By Ike Fredregill, Cowboy State Daily
Maintaining roads is costly business, but it’s made costlier by fluctuating oil prices and increased semi-truck traffic, a Wyoming Department of Transportation official said.
“The costliest factor in road maintenance is taking care of the surface over time,” WYDOT Director Luke Reiner said. “The biggest impact on a road surface is the vehicle traffic, specifically trucks.”
While estimates vary, Reiner said every source agrees semi-trucks are extremely hard on highways.
“In comparing the effect of a truck on a road to a car, I’ve heard a lot of numbers,” he explained. “The estimate range is anywhere from one truck equals 380 cars to one truck equals 4,000 cars.”
The difference between a semi-truck and a car is so stark, the American Association of Highway and Transportation Officials doesn’t even include non-truck traffic in its road damage projections, Reiner added.
With about 6,800 miles, measured by individual lanes, to maintain in Wyoming, weather conditions also account for a significant portion of the agency’s maintenance budget.
WYDOT Chief Engineer Shelby Carlson said of the $80 million the agency spends annually on road maintenance, about $27.7 million is spent solely on snow removal.
“That includes labor, sand, salt, chemicals — all of it,” Carlson explained.
In addition to making travel difficult, weather does a number on the road surfaces.
“The toughest time for us with Interstate 80 is in the spring,” Carlson said. “The frost is coming out of the ground. We’re getting a lot of rain. The heavy trucks are still going over it all, and our subgrade starts to get soft.”
At about 400 linear miles long and accounting for about 1,600 lane miles, I-80 is nearly one-quarter of all WYDOT’s highway miles.
Added together and averaged out, WYDOT spends about $11,800 per lane mile in maintenance. But, Carlson said if you break out I-80 and average its maintenance by mile, the agency spends about $29,800 per lane mile on I-80 alone, or nearly 60 percent of the agency’s maintenance budget.
In recent years, those costs have gone up — in part, due to higher volumes of truck traffic.
“When we look at I-80, nearly 70 percent of all traffic is trucks,” Reiner said.
In a report submitted to Legislature, WYDOT found semi-truck traffic on I-80 increased by more than 150 percent during the last three decades.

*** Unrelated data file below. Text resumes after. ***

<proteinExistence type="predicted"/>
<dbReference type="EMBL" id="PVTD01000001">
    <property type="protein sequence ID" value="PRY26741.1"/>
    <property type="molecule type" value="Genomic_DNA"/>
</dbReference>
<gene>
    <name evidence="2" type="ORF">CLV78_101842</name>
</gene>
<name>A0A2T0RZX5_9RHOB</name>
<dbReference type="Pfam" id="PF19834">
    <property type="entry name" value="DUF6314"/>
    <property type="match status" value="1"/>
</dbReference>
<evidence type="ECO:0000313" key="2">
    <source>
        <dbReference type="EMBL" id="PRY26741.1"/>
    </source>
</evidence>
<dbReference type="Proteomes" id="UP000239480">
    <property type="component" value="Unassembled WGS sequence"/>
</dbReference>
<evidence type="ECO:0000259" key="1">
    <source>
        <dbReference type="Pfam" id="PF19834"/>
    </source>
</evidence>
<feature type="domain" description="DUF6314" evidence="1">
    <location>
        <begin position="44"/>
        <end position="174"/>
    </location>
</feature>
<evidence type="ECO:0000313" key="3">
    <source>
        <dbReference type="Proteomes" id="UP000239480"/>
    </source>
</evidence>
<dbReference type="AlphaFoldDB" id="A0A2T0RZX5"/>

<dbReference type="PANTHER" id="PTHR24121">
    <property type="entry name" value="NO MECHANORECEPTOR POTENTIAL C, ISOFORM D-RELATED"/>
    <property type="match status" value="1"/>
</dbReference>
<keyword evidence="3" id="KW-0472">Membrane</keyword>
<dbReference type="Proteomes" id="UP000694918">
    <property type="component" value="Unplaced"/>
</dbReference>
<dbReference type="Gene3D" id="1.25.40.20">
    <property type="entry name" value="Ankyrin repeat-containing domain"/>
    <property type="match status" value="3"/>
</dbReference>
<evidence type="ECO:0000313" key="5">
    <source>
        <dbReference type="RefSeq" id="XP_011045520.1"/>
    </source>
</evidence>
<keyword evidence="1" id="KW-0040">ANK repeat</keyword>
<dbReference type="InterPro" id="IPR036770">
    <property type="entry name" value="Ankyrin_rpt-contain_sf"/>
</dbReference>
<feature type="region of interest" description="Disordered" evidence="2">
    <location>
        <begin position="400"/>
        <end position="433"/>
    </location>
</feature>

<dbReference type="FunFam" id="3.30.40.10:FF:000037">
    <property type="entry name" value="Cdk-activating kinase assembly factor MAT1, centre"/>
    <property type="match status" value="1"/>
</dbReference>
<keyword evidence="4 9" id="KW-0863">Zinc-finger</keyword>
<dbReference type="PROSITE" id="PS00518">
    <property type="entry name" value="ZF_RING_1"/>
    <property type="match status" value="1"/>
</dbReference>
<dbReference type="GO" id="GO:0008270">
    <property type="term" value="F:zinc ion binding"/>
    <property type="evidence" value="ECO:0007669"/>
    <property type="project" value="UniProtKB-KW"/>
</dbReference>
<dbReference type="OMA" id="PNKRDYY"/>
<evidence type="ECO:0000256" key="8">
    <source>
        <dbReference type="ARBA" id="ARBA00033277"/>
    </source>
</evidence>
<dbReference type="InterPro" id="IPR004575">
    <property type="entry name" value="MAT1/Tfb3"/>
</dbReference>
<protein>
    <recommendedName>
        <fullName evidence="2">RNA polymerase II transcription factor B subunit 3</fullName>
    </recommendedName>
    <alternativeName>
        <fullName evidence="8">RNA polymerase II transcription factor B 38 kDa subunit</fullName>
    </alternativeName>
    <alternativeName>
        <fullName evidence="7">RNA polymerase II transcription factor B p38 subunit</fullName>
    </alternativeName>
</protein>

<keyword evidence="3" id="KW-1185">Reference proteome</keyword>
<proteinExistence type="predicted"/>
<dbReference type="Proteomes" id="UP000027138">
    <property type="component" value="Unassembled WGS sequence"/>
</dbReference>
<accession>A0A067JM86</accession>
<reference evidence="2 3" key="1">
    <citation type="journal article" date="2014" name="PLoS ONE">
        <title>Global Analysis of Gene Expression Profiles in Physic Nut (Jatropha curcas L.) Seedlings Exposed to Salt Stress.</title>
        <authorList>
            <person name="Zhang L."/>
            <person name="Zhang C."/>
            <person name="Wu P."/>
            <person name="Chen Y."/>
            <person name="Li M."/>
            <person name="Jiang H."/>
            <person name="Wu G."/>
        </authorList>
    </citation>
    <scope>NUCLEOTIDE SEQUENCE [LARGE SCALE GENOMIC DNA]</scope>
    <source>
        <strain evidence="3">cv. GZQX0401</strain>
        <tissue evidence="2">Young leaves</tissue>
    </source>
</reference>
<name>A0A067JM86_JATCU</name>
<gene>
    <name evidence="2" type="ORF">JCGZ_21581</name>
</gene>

Truckers pay significant usage fees through higher registration fees, opting into the International Fuel Tax Agreement or paying outright at the ports of entry. But even as Wyoming’s Transportation, Highway and Military Affairs Joint Committee considers a funding task force and I-80 toll road, some legislators worry it will be too little, too late.
Sen. Stephan Pappas, R-Cheyenne, said legislators could also consider a fuel tax hike next spring, but there are no guarantees it would cover the rising costs of highway maintenance into the future.
While more wheels means more damage over time, WYDOT Assistant Chief Engineer Mark Gillett said oil prices also play a role in rising maintenance costs.
“Generally, asphalt cement, for lack of a better term, the tar sticky stuff, is a byproduct of refineries,” Gillett said. “Its price varies just like your gasoline (prices) varies. We have to deal with the ups and downs of the petrol market.”
In fact, the price fluctuates so often, he said WYDOT instituted a pay factor into its maintenance contracts, allowing contractors to bid jobs at the current cost of oil.
“If the cost of asphalt cement goes up by the time they purchase it and place it, we pay that difference,” Gillett explained.
Throughout the years, refineries have improved their processing methods, making for cleaner outputs as well as reducing the quality of their byproducts.
“Put simply, our asphalt isn’t as good as it used to be,” Gillett said.
A new surface laid by WYDOT in 2019 is expected to last about 20 years, but Carlson said if the agency can’t fund regular repairs, that life expectancy could be cut short.
“At about year 15, the road starts to degrade pretty quickly,” she said. “Then, you have about a two-year window to catch it before it dips down into really poor condition.”
No matter how much maintenance is poured into a road, however, it will still need to be rebuilt at some point.
“That’s what’s coming at us right now,” Carlson said. “We’re about $135 million short a year — that’s department wide, all operations — of that about $72 million is pavement. That’s just to keep the roads in their current condition. So, we’re falling behind.”